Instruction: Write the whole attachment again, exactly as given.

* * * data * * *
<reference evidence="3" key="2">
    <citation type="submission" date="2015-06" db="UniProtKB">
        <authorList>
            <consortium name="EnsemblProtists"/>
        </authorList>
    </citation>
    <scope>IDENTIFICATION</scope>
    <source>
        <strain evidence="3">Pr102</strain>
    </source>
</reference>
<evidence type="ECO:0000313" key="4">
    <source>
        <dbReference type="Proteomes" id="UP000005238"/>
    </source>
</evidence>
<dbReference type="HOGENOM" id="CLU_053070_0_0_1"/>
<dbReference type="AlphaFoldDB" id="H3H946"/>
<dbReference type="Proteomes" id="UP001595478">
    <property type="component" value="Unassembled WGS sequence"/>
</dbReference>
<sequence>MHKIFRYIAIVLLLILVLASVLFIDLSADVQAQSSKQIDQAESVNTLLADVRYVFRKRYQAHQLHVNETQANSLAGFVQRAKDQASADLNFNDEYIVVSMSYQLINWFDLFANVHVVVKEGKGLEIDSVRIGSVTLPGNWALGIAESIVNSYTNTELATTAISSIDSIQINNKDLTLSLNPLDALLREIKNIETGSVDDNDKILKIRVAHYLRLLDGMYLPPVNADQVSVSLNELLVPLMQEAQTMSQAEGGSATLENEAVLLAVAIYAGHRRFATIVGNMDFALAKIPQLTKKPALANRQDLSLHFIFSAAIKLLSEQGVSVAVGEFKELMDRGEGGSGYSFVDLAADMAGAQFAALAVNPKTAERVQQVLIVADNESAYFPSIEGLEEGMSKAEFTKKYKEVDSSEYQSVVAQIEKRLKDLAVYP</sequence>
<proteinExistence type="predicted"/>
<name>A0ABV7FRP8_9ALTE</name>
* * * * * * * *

<reference evidence="3" key="2">
    <citation type="submission" date="2015-06" db="UniProtKB">
        <authorList>
            <consortium name="EnsemblProtists"/>
        </authorList>
    </citation>
    <scope>IDENTIFICATION</scope>
    <source>
        <strain evidence="3">Pr102</strain>
    </source>
</reference>
<evidence type="ECO:0000313" key="4">
    <source>
        <dbReference type="Proteomes" id="UP000005238"/>
    </source>
</evidence>
<dbReference type="HOGENOM" id="CLU_053070_0_0_1"/>
<dbReference type="AlphaFoldDB" id="H3H946"/>
<dbReference type="Proteomes" id="UP001595478">
    <property type="component" value="Unassembled WGS sequence"/>
</dbReference>
<sequence>MHKIFRYIAIVLLLILVLASVLFIDLSADVQAQSSKQIDQAESVNTLLADVRYVFRKRYQAHQLHVNETQANSLAGFVQRAKDQASADLNFNDEYIVVSMSYQLINWFDLFANVHVVVKEGKGLEIDSVRIGSVTLPGNWALGIAESIVNSYTNTELATTAISSIDSIQINNKDLTLSLNPLDALLREIKNIETGSVDDNDKILKIRVAHYLRLLDGMYLPPVNADQVSVSLNELLVPLMQEAQTMSQAEGGSATLENEAVLLAVAIYAGHRRFATIVGNMDFALAKIPQLTKKPALANRQDLSLHFIFSAAIKLLSEQGVSVAVGEFKELMDRGEGGSGYSFVDLAADMAGAQFAALAVNPKTAERVQQVLIVADNESAYFPSIEGLEEGMSKAEFTKKYKEVDSSEYQSVVAQIEKRLKDLAVYP</sequence>
<proteinExistence type="predicted"/>
<name>A0ABV7FRP8_9ALTE</name>